Historically, we all took Moore’s Law for granted. With each new node, we could expect to see faster-performing devices, smaller design footprints and, ultimately, lower design costs. Nowadays these benefits are not clearly achievable for all designers. At the latest advanced technology nodes, we may be able to see faster devices through the miracles of finFET technologies, but do we really get the smaller form-factors? In many cases, the additional rules required for such technologies prevent it. At the same time, the sheer increase in the number of additional masks, coupled with the increased mask costs, makes the cost benefits questionable. For this reason, the industry has begun to explore alternative design practices in an effort to regain some of these benefits. Collectively, these approaches are often referred to as “More than Moore” technologies.
We know that 3D IC design methodologies are one such technology, the goal being to partition what would otherwise be a physically large area into smaller pieces that can be stacked, resulting in smaller form factors, allowing us to pack more functionality into tablets and other hand-held devices. Theoretically, targeting less-expensive process technologies for all but the most critical components can also result in a cost savings, though that is still debatable. But, aside from some novel design concepts (such as the memory cube), typically you will not see a performance advantage. In fact, because stacking requires the introduction of through silicon vias (TSVs) to pass the signal between dies, we may get a performance degradation, along with a power penalty and countless other concerns (compared to a single chip solution).
Another of the More than Moore technologies is silicon photonics. Photonic design is the art of moving and transforming signals in the form of photons, allowing the message to literally travel at the speed of light, and bringing the promise of significant performance gains. Because light signals can pass through each other essentially unimpeded, this also brings the theoretical ability to eliminate the need for vias, dramatically reducing the power required to pass said signal.
As luck would have it, silicon surrounded by silicon-oxide makes an almost ideal waveguide material, meaning the optical signals can traverse with very little degradation. This has raised the possibility that photonics can be designed and manufactured using the same fabs already in place for traditional IC design. But, of course, there is always a catch. The issue for photonics design is that it really is purely passive. If you want to change an optical signal, you must induce that change using either heat or a magnetic field (or both) in the vicinity of the waveguide carrying the signal. Of course, using basic electronics, we already know how to design such controls, so the concept of photonic-electronic co-design sprung up.
So, all we have to do is create a design with some photonics components and some electronics components and we’re done; we simply pass timing-critical data as optical photons and use tried and tested electronics elsewhere, right? Well, maybe not. Depending on the complexity of your electrical configurations, you may need to target those expensive CMOS processes again. Unlike the CMOS transistor, however, there is little benefit in porting a silicon photonic waveguide to an advanced node. That is because the optical behavior for such components is set by the total length and width of the wave guide, along with some other concerns, like bend structures or how close it is to other components. The widths for waveguides in silicon are very large (100-200nm) compared to today’s CMOS devices. So, even if you go to a new process node, the photonics section stays the same size. Sure, you might get a little better lithographic integrity through the printing stages, but is it worth it?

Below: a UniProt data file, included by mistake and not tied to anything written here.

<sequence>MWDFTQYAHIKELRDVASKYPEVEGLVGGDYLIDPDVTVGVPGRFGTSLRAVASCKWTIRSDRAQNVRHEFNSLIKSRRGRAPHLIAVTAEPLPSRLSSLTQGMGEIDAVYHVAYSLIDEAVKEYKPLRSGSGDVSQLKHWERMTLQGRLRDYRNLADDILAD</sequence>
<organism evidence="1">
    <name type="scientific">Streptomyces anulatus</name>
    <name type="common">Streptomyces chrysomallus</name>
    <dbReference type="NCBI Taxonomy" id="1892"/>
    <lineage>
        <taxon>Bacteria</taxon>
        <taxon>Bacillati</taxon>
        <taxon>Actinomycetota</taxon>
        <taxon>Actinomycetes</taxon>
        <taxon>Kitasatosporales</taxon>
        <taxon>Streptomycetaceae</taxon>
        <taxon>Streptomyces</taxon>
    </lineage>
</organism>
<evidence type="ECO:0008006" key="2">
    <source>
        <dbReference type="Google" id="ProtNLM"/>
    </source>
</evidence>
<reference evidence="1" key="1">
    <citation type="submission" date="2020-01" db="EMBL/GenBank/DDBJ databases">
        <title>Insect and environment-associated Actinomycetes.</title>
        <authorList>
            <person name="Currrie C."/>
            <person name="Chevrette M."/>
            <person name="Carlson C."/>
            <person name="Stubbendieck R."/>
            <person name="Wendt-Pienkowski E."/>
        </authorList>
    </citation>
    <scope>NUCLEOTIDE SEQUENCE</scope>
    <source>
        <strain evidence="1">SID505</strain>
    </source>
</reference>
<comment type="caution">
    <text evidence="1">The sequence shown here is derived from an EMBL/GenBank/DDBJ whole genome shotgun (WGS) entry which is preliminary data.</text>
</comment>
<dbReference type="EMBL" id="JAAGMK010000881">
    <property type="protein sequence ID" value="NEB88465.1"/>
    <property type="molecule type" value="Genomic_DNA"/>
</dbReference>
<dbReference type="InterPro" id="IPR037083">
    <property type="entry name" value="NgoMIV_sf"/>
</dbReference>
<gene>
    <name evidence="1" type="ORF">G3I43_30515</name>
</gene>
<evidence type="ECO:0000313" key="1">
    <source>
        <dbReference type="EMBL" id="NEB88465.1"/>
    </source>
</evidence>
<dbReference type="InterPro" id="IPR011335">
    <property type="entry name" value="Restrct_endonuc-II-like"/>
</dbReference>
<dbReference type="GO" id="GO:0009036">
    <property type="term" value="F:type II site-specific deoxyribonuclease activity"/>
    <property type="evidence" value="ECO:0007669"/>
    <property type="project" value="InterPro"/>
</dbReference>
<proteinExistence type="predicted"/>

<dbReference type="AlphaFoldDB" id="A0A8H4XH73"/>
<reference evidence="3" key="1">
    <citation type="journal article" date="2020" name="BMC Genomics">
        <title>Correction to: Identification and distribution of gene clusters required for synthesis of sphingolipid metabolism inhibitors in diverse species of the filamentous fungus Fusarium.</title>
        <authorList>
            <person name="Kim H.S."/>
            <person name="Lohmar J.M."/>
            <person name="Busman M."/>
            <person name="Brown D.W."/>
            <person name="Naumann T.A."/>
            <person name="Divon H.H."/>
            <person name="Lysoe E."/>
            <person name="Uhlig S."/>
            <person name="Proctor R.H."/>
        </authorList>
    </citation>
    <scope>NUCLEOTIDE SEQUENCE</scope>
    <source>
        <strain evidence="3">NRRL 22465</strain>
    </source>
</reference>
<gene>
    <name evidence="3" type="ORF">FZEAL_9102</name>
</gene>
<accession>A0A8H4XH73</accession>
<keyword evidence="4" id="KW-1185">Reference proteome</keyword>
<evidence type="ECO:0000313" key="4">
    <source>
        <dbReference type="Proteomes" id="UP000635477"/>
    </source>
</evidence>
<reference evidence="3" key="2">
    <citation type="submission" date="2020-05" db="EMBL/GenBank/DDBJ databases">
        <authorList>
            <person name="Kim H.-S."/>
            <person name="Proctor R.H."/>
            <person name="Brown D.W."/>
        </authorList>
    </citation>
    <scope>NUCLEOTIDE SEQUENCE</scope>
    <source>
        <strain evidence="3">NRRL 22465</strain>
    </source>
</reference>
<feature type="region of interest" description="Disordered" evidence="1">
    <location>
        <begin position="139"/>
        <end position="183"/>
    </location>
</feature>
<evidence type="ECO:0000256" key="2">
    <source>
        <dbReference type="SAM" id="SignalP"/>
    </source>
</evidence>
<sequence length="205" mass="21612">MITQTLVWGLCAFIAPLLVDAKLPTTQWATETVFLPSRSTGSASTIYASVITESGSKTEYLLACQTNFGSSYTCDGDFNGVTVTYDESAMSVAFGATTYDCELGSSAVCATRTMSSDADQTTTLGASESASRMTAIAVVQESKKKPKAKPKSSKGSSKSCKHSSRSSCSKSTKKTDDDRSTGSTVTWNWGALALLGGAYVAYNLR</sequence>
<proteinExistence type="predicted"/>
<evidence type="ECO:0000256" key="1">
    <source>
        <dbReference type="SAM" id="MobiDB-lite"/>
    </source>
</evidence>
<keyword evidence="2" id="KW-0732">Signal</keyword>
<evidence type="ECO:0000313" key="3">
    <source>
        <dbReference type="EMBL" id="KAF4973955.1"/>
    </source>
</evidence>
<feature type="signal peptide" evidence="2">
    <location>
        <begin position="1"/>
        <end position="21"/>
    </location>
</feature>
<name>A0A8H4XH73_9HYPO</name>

Here is where things may get interesting. If we combine silicon photonic processing with 2.5D processing, then perhaps we can partition the optical components to a less expensive process, such as those typically targeted for interposer use (like, say 90nm), while targeting those more critical electrical components to a die on a more advanced process node, maybe 28nm. Then we may be able to bring together the best of both worlds! This is, in fact, where a lot of photonics research is currently targeted.
Unfortunately, we’re still not there yet. There are lots of questions that still remain to be answered. For example, if we were to create photonics components on a 2.5D interposer, connected electrically to an advanced node die for electric components, then we’re back to relying on TSVs. How much benefit in terms of performance and power will be lost in this trade-off? When we stack the dies, loaded with TSVs, we’ll invariably generate heat and stress. What impact will this have on the photonics components? The photonics will require a laser source, but because we’ve yet to produce a usable silicon laser in standard CMOS process, it will need to sit off-die. What impact will this have on the form-factor? What impact will the heat generated by the laser have on the near-by electronic components?
As you can see, we still have a long way to go. As is usually the case, in uncovering the answers to these questions, we will learn more, allowing us to open up yet further design practices. So while we’re not there yet, there still seems to be a bright future on the horizon. ~ J. Ferguson